Monday, September 14, 2009

What are stem cells? (Side bar to Part 1)

STEM CELLS ARE the primary cells in the human body from which all other tissues “stem” from. They could be programmed in the laboratory to potentially become any other kind of cell and could be used to repair damaged tissues and replace diseased organs.

Stem cells are found in most, if not all, multicellular organisms and are characterized by their ability to renew themselves into a diverse range of specialized cell types. The field developed from the findings of Canadian scientists Ernest A. McCulloch and James E. Till in the 1960s.

There are two broad types of mammalian stem cells: Embryonic stem cells that are isolated from the inner cell mass of blastocysts, and adult stem cells that are found in adult tissues.

In a developing embryo, stem cells can differentiate into all of the specialized embryonic tissues. In adult organisms, stem cells and progenitor cells act as a repair system for the body, replenishing specialized cells, but also maintain the normal turnover of regenerative organs, such as blood, skin or intestinal tissues.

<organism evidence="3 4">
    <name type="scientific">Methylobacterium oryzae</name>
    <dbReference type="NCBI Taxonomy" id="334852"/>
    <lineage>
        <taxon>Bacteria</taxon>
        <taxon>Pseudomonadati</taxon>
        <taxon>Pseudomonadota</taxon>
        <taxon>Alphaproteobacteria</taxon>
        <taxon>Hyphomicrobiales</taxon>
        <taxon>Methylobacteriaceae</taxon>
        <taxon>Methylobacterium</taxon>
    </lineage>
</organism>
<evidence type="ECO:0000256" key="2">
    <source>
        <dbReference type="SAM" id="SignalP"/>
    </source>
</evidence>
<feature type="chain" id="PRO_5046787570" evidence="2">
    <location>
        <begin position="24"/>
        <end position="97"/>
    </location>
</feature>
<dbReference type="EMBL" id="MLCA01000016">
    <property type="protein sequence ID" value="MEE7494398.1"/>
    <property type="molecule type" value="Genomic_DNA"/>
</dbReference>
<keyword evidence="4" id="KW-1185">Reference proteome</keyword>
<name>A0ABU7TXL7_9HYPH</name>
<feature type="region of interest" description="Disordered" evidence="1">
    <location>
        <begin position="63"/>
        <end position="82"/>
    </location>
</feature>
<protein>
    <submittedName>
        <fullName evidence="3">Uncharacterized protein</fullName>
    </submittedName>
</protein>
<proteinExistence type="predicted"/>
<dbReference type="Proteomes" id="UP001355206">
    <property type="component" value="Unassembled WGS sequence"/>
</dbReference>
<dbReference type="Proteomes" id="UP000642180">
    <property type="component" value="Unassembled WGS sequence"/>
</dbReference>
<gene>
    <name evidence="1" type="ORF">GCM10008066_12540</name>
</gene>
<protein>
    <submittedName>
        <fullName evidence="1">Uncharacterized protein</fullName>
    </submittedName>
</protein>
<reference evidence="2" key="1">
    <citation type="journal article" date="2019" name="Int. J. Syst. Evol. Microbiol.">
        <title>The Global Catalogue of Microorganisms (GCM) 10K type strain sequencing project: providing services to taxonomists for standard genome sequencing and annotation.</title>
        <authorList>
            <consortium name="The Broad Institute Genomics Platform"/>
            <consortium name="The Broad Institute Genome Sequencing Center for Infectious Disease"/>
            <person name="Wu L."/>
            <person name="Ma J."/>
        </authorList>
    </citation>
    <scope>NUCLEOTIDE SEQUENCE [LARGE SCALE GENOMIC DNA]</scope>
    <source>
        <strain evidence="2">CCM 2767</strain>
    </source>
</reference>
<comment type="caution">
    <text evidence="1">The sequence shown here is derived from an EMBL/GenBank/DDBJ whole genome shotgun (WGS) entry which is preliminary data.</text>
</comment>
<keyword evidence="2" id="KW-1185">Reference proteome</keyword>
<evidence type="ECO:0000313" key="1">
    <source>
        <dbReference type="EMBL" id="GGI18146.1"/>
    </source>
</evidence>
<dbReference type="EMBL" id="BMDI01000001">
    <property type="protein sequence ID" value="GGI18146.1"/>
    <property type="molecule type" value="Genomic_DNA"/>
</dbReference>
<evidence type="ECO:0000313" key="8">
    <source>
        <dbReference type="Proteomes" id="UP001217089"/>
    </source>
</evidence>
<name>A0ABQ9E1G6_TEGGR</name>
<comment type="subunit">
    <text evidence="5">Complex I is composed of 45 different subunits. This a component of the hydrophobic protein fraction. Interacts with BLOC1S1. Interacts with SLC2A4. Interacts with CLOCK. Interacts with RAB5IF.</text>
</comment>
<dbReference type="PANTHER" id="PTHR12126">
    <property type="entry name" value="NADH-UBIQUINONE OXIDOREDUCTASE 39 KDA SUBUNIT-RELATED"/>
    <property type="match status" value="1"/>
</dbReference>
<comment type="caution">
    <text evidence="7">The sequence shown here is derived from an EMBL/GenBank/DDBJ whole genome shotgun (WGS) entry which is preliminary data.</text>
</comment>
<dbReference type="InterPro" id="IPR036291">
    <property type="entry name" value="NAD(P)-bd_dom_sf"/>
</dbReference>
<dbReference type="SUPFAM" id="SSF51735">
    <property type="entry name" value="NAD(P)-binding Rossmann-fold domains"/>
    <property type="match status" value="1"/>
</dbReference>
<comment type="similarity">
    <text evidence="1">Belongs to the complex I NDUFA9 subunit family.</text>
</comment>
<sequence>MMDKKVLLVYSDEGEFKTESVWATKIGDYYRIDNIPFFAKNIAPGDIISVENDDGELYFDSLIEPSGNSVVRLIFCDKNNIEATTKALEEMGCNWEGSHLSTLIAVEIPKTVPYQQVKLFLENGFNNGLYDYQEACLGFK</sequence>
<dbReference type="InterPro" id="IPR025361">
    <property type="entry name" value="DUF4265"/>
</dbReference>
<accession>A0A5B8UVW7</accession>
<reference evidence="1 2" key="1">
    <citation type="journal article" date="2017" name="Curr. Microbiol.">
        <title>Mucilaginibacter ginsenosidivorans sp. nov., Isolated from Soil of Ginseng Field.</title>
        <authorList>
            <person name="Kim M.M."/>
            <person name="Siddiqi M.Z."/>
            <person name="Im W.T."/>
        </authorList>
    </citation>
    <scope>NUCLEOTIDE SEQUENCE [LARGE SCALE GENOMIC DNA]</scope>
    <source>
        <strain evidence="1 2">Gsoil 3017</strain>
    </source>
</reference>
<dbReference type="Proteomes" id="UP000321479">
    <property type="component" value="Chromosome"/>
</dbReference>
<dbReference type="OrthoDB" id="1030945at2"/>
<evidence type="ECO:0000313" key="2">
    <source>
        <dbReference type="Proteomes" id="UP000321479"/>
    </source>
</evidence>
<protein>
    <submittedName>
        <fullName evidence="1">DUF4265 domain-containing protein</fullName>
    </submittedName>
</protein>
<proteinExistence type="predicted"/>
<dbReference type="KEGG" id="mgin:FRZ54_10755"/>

Stem cells can now be grown and differentiated into specialized cells, among them, heart muscles, nerve cells and blood cells. Stem cells from the bonemarrow, umbilical cord blood and highly plastic adult stem cells from a variety of sources are now routinely used in a variety of medical therapies. This holds a lot of promise in treating a variety of conditions in the future, among them, Parkinson’s disease, diabetes, spinal injuries, heart disease, vision and hearing loss.

Stem cells from blood is harvested with the use of a machine to which a person is intravenously connected. White blood cells (WBC) are collected while the rest of the blood components are returned to the body. In the lab, the WBC go into a special growth broth that could be used to kill cancerous cells.
Source: National Institutes of Health resource for stem cell research